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Asteroid (229255) Andrewelliott.

Our friend and fellow-observer Andrew Elliott sadly passed away last year, an obituary having been published in the June issue of the Journal. I am delighted to announce that recently an asteroid was posthumously named in his honour. The following citation appeared in Minor Planet Circular 75105 published on 2011 May 17:

(229255) Andrewelliott = 2005 AJ
 Discovered 2005 Jan. 4 by P. Birtwhistle at
 Great Shefford. Andrew John Elliott (1946-2010)
 was a British observer who pioneered
 the use of low-light devices, precision timing
 and video methods in observing short-lived
 phenomena. Assistant director for occultations
 of the British Astronomical Association
 Lunar and Asteroids Sections, he lectured
 widely in the UK and Europe.


ARPS member Peter Birtwhistle is to be thanked for making this dedication possible. The object, discovered by Peter in 2005, was at first provisionally (and coincidentally) named '2005 AJ', which seems especially appropriate as the initials 'AJ' correspond with Andrew's own names.

[FIGURE 1 OMITTED]

[FIGURE 2 OMITTED]

(229255) Andrewelliott is a small main-belt asteroid probably some 2-3km in diameter. Its orbit is rather circular in shape (e = 0.044) and tilted close to the ecliptic plane (i = 3.47[degrees]). With a semi-major axis of 2.83 AU, the object is located near the central region of the Main Belt, orbiting the Sun once every 4.77 years. Interestingly it lies quite close to one of the Kirkwood Gaps having a 5:2 resonance with the planet Jupiter. The images of

(229255) Andrewelliott shown here were taken by the Director on 2011 June 3 using the 2.0m Faulkes Telescope South located at Siding Spring, Australia. Figure 1a (left) is a stack of 3 images with a total exposure time of 10 min taken through an r' filter (mid-time: 09:51 UT) and shows the asteroid as a short trail near the centre of the frame. The field of view is 2.3 arcmin square, and includes a previously-unknown 22nd magnitude object moving in p.a. 325[degrees], indicated by the arrow. Figure 1b (right) is constructed from a stack of 6 frames with a total exposure time of 17.5 min taken between 09:46-11:28 UT, also through an r' filter. The frames were tracked on the motion of the asteroid and clearly show the 21st magnitude object, which was situated at a distance of 2.07AU from the Earth at the time. The field of view is just 52 arcsec square. Photometry between 09:47-11:27UT showed the asteroid fading from a V magnitude of 21.42 [+ or -] 0.03 to 21.79 [+ or -] 0.05, indicating the object is rather elongated in shape and suggesting a rotation period of several hours.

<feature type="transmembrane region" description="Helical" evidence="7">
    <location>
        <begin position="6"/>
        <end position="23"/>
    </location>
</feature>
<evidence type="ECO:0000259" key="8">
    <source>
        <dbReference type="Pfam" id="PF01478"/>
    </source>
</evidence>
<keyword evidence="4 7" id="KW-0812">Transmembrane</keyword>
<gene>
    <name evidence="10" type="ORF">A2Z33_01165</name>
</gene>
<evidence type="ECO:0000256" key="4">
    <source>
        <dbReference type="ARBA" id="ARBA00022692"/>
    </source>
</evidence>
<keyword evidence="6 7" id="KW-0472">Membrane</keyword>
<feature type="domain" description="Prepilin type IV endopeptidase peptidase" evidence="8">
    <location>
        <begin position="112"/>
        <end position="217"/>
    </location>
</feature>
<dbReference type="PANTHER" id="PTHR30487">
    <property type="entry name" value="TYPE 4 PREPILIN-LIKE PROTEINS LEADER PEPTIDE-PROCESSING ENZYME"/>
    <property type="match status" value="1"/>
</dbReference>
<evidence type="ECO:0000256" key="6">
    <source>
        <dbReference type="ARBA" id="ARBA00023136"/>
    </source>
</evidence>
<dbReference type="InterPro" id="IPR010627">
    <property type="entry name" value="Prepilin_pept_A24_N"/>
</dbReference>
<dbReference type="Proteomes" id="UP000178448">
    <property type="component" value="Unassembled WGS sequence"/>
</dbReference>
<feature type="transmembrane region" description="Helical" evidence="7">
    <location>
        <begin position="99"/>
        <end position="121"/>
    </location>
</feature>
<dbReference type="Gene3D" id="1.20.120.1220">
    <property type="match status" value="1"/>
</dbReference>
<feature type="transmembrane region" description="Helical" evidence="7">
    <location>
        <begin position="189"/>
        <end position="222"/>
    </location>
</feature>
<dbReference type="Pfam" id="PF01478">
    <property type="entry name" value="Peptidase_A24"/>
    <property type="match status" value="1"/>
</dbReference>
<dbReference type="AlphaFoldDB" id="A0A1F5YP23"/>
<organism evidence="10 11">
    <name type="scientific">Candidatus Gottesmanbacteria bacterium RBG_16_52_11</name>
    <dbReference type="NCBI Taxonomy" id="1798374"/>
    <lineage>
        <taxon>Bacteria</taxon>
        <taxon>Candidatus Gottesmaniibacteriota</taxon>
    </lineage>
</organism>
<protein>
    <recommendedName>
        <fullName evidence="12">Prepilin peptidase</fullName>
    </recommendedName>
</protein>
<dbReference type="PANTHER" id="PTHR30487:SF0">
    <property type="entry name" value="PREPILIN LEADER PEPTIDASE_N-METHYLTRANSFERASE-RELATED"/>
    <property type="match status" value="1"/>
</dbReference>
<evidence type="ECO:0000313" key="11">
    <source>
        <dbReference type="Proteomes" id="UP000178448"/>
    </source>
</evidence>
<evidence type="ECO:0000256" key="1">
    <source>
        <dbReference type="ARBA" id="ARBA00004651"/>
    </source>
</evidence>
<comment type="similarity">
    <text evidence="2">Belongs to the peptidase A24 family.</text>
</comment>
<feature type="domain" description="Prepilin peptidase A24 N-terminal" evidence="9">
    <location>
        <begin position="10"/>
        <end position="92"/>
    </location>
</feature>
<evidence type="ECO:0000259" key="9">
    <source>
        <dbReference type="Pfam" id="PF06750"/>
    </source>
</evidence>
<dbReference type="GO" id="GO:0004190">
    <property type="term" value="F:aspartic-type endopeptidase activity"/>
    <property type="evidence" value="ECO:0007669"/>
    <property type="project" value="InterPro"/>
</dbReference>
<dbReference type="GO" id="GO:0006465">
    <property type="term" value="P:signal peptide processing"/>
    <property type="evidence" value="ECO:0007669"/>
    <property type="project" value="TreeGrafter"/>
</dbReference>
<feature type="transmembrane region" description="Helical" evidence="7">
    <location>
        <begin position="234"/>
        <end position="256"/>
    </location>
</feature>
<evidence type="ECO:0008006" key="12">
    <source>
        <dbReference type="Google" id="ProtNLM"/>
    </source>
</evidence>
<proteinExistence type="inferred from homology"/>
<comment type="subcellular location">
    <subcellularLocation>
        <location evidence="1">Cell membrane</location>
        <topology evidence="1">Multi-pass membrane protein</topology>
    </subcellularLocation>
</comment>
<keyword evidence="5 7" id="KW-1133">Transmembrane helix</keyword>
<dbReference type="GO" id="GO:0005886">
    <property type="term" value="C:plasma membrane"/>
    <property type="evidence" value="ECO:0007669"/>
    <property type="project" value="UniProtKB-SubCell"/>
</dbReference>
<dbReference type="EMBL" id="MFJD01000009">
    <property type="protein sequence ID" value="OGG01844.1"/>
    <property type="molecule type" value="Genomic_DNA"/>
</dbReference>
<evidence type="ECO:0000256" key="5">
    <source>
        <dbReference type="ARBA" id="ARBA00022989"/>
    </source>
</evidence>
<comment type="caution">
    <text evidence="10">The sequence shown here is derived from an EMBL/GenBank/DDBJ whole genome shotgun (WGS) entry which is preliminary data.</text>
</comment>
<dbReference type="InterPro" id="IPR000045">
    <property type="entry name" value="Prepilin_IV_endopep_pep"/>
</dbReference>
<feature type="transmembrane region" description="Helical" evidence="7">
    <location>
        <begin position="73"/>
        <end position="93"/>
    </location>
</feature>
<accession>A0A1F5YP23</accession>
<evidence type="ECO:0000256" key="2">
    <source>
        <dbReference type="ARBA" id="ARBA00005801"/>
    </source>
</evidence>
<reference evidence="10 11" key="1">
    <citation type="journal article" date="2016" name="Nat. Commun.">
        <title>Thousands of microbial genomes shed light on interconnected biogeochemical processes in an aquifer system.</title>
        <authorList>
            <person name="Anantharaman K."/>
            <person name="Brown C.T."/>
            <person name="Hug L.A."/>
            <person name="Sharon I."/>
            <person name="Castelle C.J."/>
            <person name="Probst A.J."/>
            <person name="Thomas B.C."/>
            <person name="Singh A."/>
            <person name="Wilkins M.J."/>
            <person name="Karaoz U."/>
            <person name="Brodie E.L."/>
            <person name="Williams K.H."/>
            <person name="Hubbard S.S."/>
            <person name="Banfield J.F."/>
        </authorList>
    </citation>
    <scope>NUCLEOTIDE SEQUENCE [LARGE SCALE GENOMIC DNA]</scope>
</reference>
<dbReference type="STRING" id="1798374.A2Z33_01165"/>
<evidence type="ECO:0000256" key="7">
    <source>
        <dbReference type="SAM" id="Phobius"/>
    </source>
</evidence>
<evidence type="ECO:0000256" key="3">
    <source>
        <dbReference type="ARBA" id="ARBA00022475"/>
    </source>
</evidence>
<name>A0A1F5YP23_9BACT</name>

I am very happy that Andrew's name lives on by way of this asteroid and am pleased that I was able to secure an image in time for this note, thanks to Paul Roche and the assistance of Alison Tripp of the Faulkes Telescope team based at the University of Glamorgan.

Richard Miles, Director
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Title Annotation:Asteroids & Remote Planets Section
Author:Miles, Richard
Publication:Journal of the British Astronomical Association
Date:Aug 1, 2011
Words:501
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